Cosmic Space

Mars helicopter blazes trail for future flights

For the first time ever, a robotic flier made a controlled takeoff and landing on the surface of another planet – and NASA says space exploration will never be the same.

“This really is a Wright Brothers moment,” NASA’s acting administrator, Steve Jurczyk, said hours after today’s first Red Planet flight by the Ingenuity helicopter.

The 4-pound, solar-powered helicopter arrived on Mars in February as a piggyback payload on NASA’s Perseverance rover. After weeks of preparation, which included a software fix downloaded from a distance of 178 million miles, Ingenuity spun up its twin rotors and lifted off for a 39.1-second, 10-foot-high hop.

It was the first of five planned flights that serve as a technology demonstration for future aerial missions that could flit through Mars’ ultra-thin carbon dioxide atmosphere.

Project manager MiMi Aung of NASA’s Jet Propulsion Laboratory said the feat was equivalent to sending an earthly rotorcraft flying at an altitude three times the height of the Himalayas.

“Unforgettable day,” she said.

The liftoff occurred at 12:34 a.m. PT, but because of the complicated logistics involved in relaying the data back to Earth, the results weren’t received at JPL until 3:46 a.m. When the first flight’s success was confirmed,  the mission team responded with applause and laughter.

Engineers at JPL, other NASA centers and aerospace industry partners transformed the concept from a seemingly crazy idea to a reality over the course of seven years with $85 million in funding.

Still images taken by a camera on the helicopter showed its own shadow projected on the rock-strewn surface of Mars, and video views captured by Perseverance’s cameras from a distance of 200 feet showed the tiny craft rising up, then plopping back on the ground.

Justin Maki, imaging scientist for the Perseverance mission and deputy principal investigator for Perseverance’s Mastcam-Z camera system, said the experience reminded him of 1997’s Mars Pathfinder mission, which featured an unprecedented trek by the Sojourner rover.

“Once something like this happens on Mars, the skeptics get converted, and it soon becomes a new way of doing things,” Maki told reporters at a news briefing. “This team has the same vibe that we had 24 years ago with Sojourner.”

The flight was accompanied by the trappings of aeronautics, including a name for the airfield (Wright Brothers Field) and designations from the International Civil Aviation Organization for the location (JZRO, for Jezero Crater) and the vehicle (IGY-1, call sign INGENUITY). A snippet of fabric from the 1903 Wright Flyer was attached to the craft. And chief pilot Håvard Grip said he’s even keeping a logbook.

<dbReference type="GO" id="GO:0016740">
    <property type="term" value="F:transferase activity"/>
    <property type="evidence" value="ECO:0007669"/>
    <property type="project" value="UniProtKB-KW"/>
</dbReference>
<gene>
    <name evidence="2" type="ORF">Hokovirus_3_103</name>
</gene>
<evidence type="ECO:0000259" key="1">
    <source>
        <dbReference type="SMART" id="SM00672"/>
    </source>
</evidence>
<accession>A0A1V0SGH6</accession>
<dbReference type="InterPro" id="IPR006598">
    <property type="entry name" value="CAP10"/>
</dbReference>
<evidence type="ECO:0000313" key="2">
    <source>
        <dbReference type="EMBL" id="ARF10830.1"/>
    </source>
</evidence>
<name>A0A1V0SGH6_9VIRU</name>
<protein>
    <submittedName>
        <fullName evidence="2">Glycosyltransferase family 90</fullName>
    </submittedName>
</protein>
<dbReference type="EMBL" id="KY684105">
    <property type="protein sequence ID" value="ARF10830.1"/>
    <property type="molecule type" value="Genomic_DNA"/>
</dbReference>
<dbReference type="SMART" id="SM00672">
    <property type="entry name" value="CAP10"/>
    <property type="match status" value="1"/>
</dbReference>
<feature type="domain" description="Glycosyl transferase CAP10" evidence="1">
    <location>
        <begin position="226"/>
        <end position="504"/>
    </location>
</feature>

Ingenuity’s second takeoff could take place as soon as April 22, with a flight plan that would have it rising to a height of 5 meters (16 feet) and making a back-and-forth lateral move of 2 meters (6 feet).

Grip said the third flight would extend the lateral distance to 50 meters (164 feet) and increase the helicopter’s forward velocity to 2 meters per second (4.5 mph). The fourth and fifth flights would push the envelope even farther – perhaps to a height of 10 meters (33 feet, the maximum range of Ingenuity’s altimeter) and a lateral traverse of 600 to 700 meters (roughly four-tenths of a mile).

Perseverance’s scientists may even try to use the microphones that are attached to the rover to capture the sound of the helicopter’s buzz.

Aung said she expected all of the remaining flights to take place within the next two weeks, which is how much time is left in the 30-day window allotted for Ingenuity in Perseverance’s mission schedule.

She implied that the final flight might well end up breaking the helicopter. “We will be pushing the limit,” Aung said.

Thomas Zurbuchen, NASA’s associate administrator for space science, said aerial probes will be an “entirely new tool” in NASA’s toolbox for Mars exploration, much as rovers were a new tool in 1997.

Ingenuity’s chief engineer, Bob Balaram, said NASA is already talking about a next-generation Mars helicopter that would weigh 25 to 30 kilograms (55 to 66 pounds) and carry 4 kilograms (10 pounds) of scientific instruments. Such helicopters could go where rovers fear to tread – for example, to survey sharply sloped crater walls.

Mars isn’t the only off-Earth destination for robotic flying machines: In 2027, NASA aims to send a plutonium-powered rotorcraft named Dragonfly to Titan, a Saturnian moon with an atmosphere four times denser than Earth’s.

Dragonfly will be more like a dragon than a fly: While Ingenuity weighs just 4 pounds, Dragonfly will weigh roughly half a ton.

By Alan Boyle

Mastermind of Cosmic Log, contributor to GeekWire and Universe Today, author of "The Case for Pluto: How a Little Planet Made a Big Difference," past president of the Council for the Advancement of Science Writing.

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